Vietnam scrap vendor yet to be handed forgotten fortune

By Cong Nguyen, Thanh Nien News

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Huynh Thi Anh Hong, a scrap vendor who accidentally found US$42,073 in Japanese yen in her scrap last year. Photo: Cong Nguyen Huynh Thi Anh Hong, a scrap vendor who accidentally found US$42,073 in Japanese yen in her scrap last year. Photo: Cong Nguyen

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A scrap vendor in Ho Chi Minh City who accidentally found more than 5 million Japanese yen (US$42,073) in her scrap a year ago was not given the money as promised on Tuesday after a woman told the police the money belonged to her husband.
Huynh Thi Anh Hong, 36, from the central province of Quang Ngai, would have got the money if no one had made a claim by April 28, a year after the police issued a notice to find the owner of the money.
Under Vietnamese law, the finder is entitled to keep money classified as “ownerless.”
In almost a year no one had claimed the yen, but on Monday (April 27) the police told Hong she could not take the money since Pham Thi Ngot, 42, had told them just a few days earlier that the money belonged to her South African husband.
According to Hong, the money was in a wooden box inside a rusty iron box with wheels that a stranger had sold to her in late 2013 for VND100,000 ($4.63).
She had kept the box, which looked like a cassette player loudspeaker, and only broke it open in March 2014 to salvage and sell the metal.
Bills flew out of the box and people nearby tried to grab some. Soon strangers lined up outside her door, all demanding some of the money.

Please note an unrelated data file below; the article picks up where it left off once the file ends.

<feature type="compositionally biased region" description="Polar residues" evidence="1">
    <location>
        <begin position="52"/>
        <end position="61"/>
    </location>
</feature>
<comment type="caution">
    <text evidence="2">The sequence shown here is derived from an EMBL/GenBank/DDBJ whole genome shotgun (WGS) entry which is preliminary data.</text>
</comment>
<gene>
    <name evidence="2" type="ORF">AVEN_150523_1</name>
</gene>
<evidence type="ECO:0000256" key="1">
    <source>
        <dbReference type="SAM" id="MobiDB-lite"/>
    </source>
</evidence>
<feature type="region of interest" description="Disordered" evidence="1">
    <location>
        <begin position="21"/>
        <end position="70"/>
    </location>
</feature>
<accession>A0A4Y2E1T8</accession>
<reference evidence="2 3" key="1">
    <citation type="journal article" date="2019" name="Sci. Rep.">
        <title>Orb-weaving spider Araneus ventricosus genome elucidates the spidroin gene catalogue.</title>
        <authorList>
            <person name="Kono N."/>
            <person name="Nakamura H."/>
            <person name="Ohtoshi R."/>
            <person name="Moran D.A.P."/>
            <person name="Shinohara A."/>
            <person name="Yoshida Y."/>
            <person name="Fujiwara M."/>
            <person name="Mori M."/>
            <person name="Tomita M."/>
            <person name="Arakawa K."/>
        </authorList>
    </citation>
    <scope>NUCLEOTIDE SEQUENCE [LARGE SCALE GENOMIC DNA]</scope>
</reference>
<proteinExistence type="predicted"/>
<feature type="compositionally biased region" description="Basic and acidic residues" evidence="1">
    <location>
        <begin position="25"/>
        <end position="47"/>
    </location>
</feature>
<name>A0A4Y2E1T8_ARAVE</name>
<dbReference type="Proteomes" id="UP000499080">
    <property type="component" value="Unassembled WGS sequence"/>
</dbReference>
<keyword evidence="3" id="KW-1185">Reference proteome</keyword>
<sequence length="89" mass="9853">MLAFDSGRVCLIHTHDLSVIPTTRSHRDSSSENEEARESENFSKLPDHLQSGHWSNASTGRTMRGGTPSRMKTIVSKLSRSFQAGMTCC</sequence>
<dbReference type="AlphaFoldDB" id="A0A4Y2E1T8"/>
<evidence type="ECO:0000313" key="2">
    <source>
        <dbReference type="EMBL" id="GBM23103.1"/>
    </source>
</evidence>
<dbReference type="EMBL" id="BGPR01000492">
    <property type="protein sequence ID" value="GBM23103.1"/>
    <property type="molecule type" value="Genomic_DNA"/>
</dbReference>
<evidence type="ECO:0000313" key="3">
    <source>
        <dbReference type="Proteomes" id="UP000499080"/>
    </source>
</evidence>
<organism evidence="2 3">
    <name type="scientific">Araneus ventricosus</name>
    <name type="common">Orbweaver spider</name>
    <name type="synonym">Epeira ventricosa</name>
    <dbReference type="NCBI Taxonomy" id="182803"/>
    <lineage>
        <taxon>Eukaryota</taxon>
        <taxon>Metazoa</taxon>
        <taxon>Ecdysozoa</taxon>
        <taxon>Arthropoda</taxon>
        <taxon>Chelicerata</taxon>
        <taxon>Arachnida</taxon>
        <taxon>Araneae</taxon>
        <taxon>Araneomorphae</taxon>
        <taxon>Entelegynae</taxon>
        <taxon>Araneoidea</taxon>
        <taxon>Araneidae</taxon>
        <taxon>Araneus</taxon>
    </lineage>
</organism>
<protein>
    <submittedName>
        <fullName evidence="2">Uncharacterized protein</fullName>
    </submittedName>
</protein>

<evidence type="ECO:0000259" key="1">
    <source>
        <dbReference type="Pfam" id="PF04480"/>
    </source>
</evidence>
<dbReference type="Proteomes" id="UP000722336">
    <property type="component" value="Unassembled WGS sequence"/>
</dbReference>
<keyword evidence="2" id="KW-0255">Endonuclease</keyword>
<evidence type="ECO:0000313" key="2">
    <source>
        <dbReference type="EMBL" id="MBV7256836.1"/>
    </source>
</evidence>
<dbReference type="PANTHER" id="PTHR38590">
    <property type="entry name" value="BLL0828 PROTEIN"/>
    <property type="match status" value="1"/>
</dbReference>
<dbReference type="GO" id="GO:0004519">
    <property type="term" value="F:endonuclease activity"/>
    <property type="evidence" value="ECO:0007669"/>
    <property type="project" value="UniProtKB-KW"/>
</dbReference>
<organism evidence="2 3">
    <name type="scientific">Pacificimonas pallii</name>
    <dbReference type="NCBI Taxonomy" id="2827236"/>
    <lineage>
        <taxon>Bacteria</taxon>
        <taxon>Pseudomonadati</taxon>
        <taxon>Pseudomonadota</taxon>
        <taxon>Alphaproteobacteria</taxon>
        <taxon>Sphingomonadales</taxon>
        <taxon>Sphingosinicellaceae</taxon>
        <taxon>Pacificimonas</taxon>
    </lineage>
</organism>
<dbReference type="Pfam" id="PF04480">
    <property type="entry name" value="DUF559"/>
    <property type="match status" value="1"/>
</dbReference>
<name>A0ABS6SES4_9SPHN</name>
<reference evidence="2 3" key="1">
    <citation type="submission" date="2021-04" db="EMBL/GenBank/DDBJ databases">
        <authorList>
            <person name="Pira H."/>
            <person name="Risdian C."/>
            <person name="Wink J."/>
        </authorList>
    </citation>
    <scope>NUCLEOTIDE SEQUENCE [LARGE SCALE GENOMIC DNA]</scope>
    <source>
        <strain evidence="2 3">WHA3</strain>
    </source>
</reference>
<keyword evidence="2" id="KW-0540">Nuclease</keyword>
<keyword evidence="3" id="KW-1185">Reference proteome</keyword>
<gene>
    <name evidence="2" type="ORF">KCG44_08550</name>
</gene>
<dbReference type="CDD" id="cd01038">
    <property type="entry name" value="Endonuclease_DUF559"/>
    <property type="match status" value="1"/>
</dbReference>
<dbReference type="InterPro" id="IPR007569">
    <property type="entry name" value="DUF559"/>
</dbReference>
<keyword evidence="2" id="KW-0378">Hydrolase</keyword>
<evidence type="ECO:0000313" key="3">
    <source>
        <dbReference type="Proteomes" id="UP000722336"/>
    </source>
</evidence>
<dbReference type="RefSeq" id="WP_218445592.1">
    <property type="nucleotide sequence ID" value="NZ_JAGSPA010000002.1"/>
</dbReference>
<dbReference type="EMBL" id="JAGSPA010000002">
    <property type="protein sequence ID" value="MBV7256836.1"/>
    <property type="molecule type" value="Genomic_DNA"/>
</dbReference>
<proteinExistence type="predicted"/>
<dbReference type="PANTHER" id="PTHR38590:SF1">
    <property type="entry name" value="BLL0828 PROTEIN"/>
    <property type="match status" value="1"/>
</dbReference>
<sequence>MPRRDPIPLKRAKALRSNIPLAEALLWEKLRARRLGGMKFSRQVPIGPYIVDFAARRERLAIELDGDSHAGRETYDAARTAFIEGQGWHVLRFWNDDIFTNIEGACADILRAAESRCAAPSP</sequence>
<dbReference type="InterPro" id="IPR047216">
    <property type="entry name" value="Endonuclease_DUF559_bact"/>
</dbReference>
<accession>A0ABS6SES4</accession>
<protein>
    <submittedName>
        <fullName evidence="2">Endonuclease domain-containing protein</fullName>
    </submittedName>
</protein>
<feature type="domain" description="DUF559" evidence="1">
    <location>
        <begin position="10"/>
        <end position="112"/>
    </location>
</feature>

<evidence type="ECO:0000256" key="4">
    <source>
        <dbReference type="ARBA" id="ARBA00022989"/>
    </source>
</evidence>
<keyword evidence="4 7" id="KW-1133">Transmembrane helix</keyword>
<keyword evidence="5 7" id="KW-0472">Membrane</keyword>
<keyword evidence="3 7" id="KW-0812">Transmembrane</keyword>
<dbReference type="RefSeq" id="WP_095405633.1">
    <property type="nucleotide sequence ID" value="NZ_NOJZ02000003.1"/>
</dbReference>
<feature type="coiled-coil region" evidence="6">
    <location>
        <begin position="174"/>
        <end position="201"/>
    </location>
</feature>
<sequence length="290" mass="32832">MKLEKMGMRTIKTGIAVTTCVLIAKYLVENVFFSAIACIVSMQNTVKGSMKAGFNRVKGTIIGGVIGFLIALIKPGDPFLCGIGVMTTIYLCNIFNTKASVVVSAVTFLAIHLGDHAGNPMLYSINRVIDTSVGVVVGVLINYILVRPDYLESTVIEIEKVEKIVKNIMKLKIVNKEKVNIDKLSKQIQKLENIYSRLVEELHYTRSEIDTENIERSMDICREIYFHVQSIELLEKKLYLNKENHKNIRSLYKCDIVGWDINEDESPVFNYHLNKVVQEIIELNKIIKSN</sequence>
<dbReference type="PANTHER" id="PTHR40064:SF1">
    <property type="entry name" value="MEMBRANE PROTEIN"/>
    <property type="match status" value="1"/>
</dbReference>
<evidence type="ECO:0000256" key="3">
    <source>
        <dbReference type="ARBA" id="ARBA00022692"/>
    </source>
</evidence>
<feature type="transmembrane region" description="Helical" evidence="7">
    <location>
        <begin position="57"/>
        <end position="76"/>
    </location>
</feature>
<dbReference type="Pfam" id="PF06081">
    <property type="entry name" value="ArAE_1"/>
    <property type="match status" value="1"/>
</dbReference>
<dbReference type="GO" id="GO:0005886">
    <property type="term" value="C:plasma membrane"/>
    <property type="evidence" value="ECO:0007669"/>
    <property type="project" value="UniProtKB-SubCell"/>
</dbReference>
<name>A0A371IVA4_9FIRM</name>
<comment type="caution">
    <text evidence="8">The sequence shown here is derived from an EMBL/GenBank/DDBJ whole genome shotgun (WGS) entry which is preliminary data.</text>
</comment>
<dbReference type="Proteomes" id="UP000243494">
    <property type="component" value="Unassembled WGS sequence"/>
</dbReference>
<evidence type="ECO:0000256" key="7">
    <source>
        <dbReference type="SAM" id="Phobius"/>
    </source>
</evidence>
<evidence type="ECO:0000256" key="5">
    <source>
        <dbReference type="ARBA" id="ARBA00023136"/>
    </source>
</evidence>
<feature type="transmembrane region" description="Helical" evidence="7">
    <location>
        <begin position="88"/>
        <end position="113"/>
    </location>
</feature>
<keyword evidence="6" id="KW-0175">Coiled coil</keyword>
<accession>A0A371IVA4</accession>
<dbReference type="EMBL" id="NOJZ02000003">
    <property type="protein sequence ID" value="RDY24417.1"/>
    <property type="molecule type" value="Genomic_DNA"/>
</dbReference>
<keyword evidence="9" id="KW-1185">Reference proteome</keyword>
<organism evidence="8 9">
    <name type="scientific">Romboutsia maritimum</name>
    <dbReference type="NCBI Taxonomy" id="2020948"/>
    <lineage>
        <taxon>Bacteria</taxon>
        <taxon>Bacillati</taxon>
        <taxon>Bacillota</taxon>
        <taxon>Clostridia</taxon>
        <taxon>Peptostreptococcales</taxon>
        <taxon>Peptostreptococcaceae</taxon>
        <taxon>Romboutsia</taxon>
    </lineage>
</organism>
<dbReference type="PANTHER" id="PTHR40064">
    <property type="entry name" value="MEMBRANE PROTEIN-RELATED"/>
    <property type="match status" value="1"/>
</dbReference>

Hong was afraid and called the police. The police of Tan Binh District, where Hong was boarding for nearly 20 years, then confiscated the money and issued a note to find the owner.

Pham Thi Ngot. Photo credit: Tuoi Tre / Duc Thanh
Ngot told the police her husband once told her that he saved 6 million yen in a box but he could not remember exactly where he hid the box. In November 2013 Ngot gave the box along with other scrap to a cousin who then sold them to a vendor.
Ngot said her husband earned the money while working as a teacher in Japan.
But since he is currently not in Vietnam, she does not have papers to prove the claim, she said.
Nguyen Duc Chanh of the HCMC Bar Association told Thanh Nien that if Ngot’s claim is true, she would have to produce bank documents to prove the money was sent to her legally.
Otherwise, her husband would face charges for illegally sending foreign money to Vietnam, he said.

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